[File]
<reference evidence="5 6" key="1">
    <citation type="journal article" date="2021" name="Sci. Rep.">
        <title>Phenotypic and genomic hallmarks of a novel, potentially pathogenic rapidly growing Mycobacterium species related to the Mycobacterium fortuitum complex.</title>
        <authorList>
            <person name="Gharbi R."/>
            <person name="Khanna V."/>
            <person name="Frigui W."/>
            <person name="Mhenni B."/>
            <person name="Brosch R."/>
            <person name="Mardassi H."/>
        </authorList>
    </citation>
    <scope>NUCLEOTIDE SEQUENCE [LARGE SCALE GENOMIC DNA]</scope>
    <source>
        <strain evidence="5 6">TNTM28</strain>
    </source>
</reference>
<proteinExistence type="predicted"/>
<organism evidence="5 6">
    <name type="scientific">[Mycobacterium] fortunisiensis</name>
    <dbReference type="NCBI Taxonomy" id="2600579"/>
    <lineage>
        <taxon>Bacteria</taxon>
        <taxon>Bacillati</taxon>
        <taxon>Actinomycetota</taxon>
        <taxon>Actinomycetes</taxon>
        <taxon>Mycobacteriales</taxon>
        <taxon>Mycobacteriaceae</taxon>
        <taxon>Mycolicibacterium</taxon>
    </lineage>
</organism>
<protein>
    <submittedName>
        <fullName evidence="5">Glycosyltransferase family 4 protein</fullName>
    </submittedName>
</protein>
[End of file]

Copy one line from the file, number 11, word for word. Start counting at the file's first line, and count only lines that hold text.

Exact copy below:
        </authorList>